0 votes
asked by (280 points)

Hi all,
I am trying to find expectation value of spin operator S_z in Heisenberg spin chain. Up until now, I have been using C++ ITensor format to get expectation value from MPS as described in following documentation: http://itensor.org/docs.cgivers=cppv3&page=formulas/correlator_mps


I am not sure how do I define operators ( Ex: S_z acting at site j) acting at arbitrary sites and then take the expectation value in ITensor Julia version.
There is well defined way of defining operators in C++ ITensor like "auto Szjop = op(sites,"Sz",j) and gauging psi to measure at position j:
auto ket = psi(j);
auto bra = dag(prime(ket,"Site"))

I am having trouble in defining similar procedure in ITensor Julia version. I would like to know if it is possible to do same in ITensor Julia.
Thank you.

commented by (70.1k points)
Thanks, this is a great question. I’ll write a code formula soon about this and post a link to it in an answer below. The short version of the answer is that can do “Szjop = op(sites,”Sz”,j)” in Julia too (just remove the auto keyword); instead of “psi.position(j)” you do “orthogonalize!(psi,j)”; and finally instead of accessing an MPS tensor with “psi(j)” you do “psi[j]”.

commented by (280 points)
Hi Miles,
Thanks you so much. It worked. I used it following way:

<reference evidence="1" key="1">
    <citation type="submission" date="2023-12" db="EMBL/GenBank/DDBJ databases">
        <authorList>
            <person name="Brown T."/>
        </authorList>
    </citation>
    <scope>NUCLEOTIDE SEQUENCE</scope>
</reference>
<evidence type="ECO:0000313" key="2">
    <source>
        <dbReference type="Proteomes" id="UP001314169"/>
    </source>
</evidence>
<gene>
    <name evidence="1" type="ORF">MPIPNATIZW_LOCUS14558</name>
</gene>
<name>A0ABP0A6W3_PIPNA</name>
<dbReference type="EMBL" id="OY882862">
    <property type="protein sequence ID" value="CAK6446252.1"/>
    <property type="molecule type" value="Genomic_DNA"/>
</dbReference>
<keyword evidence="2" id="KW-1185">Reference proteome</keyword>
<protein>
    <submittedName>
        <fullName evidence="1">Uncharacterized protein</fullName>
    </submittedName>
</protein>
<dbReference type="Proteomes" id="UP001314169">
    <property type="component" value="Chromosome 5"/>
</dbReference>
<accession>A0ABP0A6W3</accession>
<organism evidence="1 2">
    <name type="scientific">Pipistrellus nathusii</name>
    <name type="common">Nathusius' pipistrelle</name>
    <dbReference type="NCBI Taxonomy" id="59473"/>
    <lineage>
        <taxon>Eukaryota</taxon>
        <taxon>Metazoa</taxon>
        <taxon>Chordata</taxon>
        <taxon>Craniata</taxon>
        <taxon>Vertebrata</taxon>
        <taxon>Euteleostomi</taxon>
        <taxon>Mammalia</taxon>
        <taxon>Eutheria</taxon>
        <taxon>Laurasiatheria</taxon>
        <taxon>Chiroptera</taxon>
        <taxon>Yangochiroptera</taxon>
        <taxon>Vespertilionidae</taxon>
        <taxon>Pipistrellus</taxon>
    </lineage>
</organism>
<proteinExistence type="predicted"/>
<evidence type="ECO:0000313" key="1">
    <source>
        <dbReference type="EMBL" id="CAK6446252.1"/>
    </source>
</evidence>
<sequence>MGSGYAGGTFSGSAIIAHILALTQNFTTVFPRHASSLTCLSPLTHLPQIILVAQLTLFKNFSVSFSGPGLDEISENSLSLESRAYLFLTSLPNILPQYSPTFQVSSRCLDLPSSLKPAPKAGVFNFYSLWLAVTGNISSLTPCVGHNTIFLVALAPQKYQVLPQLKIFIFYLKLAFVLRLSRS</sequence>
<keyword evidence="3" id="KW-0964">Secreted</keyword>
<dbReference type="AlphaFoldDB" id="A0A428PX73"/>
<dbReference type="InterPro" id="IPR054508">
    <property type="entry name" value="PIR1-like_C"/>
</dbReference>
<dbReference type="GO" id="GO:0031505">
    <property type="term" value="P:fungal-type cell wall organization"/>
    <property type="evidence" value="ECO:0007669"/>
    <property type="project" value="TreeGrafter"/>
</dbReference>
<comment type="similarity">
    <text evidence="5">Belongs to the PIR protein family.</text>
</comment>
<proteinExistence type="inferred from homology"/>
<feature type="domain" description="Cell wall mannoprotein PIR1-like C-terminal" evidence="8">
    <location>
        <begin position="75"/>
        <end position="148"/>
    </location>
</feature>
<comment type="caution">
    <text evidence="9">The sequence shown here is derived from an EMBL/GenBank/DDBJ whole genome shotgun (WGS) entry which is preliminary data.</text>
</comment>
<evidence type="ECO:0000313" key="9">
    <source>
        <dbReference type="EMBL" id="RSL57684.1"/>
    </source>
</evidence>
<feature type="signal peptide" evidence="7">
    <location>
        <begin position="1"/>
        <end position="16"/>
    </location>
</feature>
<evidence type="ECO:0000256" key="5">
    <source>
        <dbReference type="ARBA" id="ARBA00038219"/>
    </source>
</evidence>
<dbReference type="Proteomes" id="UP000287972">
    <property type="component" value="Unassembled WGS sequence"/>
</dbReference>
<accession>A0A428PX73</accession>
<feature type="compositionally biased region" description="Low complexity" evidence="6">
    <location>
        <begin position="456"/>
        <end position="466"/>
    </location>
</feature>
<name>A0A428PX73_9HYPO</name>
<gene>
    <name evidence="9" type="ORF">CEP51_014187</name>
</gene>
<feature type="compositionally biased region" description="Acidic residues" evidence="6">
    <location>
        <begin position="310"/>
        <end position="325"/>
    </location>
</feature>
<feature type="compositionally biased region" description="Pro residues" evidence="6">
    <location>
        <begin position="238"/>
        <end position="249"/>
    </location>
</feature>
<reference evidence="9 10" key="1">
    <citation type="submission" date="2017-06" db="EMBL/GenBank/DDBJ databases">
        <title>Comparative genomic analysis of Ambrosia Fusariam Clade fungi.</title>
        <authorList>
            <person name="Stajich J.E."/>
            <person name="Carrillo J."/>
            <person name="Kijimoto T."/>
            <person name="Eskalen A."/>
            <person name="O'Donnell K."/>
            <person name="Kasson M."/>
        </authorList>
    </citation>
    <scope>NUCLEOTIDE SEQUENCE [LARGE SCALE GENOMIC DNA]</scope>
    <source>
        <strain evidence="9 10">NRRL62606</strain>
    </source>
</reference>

psidag_j = dag(prime(psi[j], "Site"))
    SPIN+ = scalar(psidag_j * op(sites, "S+", j) * psi[j])
    SPIN- = scalar(psidag_j * op(sites, "S-", j) * psi[j])
    SPINz= scalar(psidag_j * op(sites, "Sz", j) * psi[j])
     Also, is there any command  to get complex output rather than scalar ( e.g.  to get expectation value of S_y or S_x) like "InnerC or eltC" defined in ITensor C++?
commented by (70.1k points)
Glad you figured it out! Also see the version I just posted below for a slightly different approach. (The main difference is that I retrieve the site index from the MPS instead of using the sites array.)

To answer your question about complex output, in the Julia version you can just use `scalar` and `inner` just as for real-valued ITensors and MPS. The reason is that in Julia you can have different return types of functions, whereas in C++ every function has to have a single return type. It’s one of many things we like better about Julia.

1 Answer

0 votes
answered by (70.1k points)

Hi Ajit,
Thanks for the question. I just began working on a "Code Formula" about this which you can find at this link:


The formula already gives a working example for the case of measuring the "Sz" operator on each site of an MPS. I'll expand it over time to show some other examples and more context. Then later I'll add another formula about measuring correlation functions. (Though if you understand the above example and how to measure correlation functions in the C++ version of ITensor, the translation of the code for that case is very similar.)

Best regards,

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